National Security Through Quality Education

Image of Secretary Duncan and General George Casey in a Classroom

Secretary Duncan and Army Chief of Staff General George Casey speak to JROTC cadets at North Middle School, Radcliff, Kentucky

What do national security, military readiness, and education have in common?  It turns out that national security and quality education are closely tied together.  A recent study found that 75% of America’s youth are NOT qualified to join the Armed Forces.  This could have serious effects on America’s ability to defend itself.

Secretary Duncan and ED have been working to address this national security problem by committing to ensure that all students graduate from high school ready for college and a career. Secretary Duncan continued that commitment earlier today when he joined Army Chief of Staff General George Casey in Radliff, Kentucky to help launch Project PASS, a new program to help put middle school students on the track to earning their high school diploma. (See photos.)

Project PASS is a new partnership between the National Association of State Boards of Education (NASBE), the U.S. Army, and community leaders from around the country.  The initiative applies tenets of the Junior Reserve Officer Training Corps (JROTC) to middle schools in order to reduce dropout rates, increase citizenship, academics, and community and school service.

Read more about Project Pass.


  1. The challenge for quality education graduating students who are prepared for society and to be the next generation to lead our great country is not in any weaknesses of our public school, teachers, or curriculum. The challenge is lack of good parenting and a societal belief among many of our youth and adults that education and hard work to achieve it are not critical components in life. In many countries who have much higher academic achievement levels than the U.S., the only major difference is that their societies, including most of their youth, understand the importance of education and working hard to get it. Their schools and teachers are not any better than ours but the attitudes of the students and parents as demonstrated by their actions, not just words is what makes the difference. Every school in our country has strong students and weak students and the only real difference, except for those with learning disabilities, is their attitude towards education. Any plan to truly improve education in this country must deal head on with this weakness for this is the true center of gravity in this issue. The elements of leadership, responsibility, hard work, and good character that JROTC strives to instill can help attack this challenge. For those who have served this country in the military, I encourage you to go into or help with the education of our youth bacause the biggest threat to the long term survival of our nation isn’t from an outside power but from a long term decline of the qualities that built and has sutained our great nation.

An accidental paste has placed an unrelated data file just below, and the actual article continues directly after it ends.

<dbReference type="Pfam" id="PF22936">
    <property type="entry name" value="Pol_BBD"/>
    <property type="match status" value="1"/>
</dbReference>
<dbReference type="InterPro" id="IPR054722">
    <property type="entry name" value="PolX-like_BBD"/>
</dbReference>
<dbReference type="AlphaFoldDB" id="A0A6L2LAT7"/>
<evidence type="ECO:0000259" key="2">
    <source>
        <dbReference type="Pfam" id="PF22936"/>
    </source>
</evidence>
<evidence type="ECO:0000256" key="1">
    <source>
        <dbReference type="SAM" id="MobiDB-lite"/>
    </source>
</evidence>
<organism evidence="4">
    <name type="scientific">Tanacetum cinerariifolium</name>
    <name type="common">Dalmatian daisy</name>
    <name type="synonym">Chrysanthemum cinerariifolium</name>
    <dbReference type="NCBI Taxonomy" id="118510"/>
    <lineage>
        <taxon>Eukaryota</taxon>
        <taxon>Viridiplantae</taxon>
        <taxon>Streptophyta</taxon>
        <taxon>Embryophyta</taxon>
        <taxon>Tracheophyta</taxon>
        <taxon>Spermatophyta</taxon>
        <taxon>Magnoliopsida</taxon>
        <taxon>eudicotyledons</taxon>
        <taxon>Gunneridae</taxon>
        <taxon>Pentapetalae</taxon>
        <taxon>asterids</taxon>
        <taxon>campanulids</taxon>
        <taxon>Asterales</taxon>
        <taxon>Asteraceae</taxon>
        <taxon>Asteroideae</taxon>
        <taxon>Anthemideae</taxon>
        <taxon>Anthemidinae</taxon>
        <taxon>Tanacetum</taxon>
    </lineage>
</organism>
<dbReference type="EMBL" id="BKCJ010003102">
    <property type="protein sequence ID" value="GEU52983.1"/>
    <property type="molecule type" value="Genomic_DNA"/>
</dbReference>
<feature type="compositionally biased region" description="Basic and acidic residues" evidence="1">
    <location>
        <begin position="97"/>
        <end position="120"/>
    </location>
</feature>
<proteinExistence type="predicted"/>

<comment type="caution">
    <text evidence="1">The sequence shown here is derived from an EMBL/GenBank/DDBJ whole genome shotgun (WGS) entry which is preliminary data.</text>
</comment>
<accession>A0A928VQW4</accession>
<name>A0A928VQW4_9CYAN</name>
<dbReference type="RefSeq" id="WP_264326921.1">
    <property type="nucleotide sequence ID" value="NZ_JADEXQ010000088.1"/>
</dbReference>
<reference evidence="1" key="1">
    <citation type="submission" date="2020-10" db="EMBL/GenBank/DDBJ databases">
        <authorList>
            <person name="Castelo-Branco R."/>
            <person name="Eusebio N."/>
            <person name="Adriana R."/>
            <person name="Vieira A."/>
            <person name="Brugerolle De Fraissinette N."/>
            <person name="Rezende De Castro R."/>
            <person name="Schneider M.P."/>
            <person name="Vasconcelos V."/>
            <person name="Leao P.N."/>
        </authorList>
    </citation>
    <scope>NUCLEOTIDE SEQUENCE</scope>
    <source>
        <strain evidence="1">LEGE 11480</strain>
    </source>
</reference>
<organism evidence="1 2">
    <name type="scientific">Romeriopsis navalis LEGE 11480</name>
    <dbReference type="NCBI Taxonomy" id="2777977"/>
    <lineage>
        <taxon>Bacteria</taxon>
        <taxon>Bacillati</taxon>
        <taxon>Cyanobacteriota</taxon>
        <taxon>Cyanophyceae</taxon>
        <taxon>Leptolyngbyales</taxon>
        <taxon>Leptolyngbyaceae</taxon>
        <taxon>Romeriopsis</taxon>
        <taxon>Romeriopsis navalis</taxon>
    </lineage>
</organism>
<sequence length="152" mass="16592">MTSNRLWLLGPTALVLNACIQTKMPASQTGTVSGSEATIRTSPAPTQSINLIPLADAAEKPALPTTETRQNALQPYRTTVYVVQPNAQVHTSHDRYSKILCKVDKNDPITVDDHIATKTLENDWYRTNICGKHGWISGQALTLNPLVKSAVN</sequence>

2. A good solution to this problem would be to evaluate and pay teachers according to their students’ test scores. Then, the school year would be spent teaching students test prep skills and repetitively drilling test practice questions. This would reduce critical thinking skills and creativity. Students would cease to be viewed as valuable individuals with individual strengths and interests. Instead, they would become numbers and be taught without regard to their individuality. A plan like this would most assuredly create the quality of education needed to ensure national security. Oh wait! This is what the Dept. of Ed already plans to do. Now why didn’t I think of that first?

  3. Why is it that so many young people today are not qualified to enter the armed forces? Just thank the U.S. Department of Education, state departments of education and school districts as a whole. Simply put, they misuse teaching talent and resources in the worst ways.

    Right now, far too many competent or qualified teachers, teacher applicants and substitutes are forced to take assignments that are out-of-field. Often, districts fail to properly utilize each person’s skills and talents.

    For instance, physical science educators are forced to serve as baby sitters in classes unrelated to physical science or mathematics because a government bureaucrat has insisted we focus on statistics and sub-groups.

    The mathematics and science educators’ futures are turned upside down in ways that are unnatural, demeaning and intolerable. The long term damage to underserved student populations from this “widget effect” management of teaching resources is immeasurable.

    Tweaking the No Child Left Behind Act will not address these widespread misappropriations of human resources.

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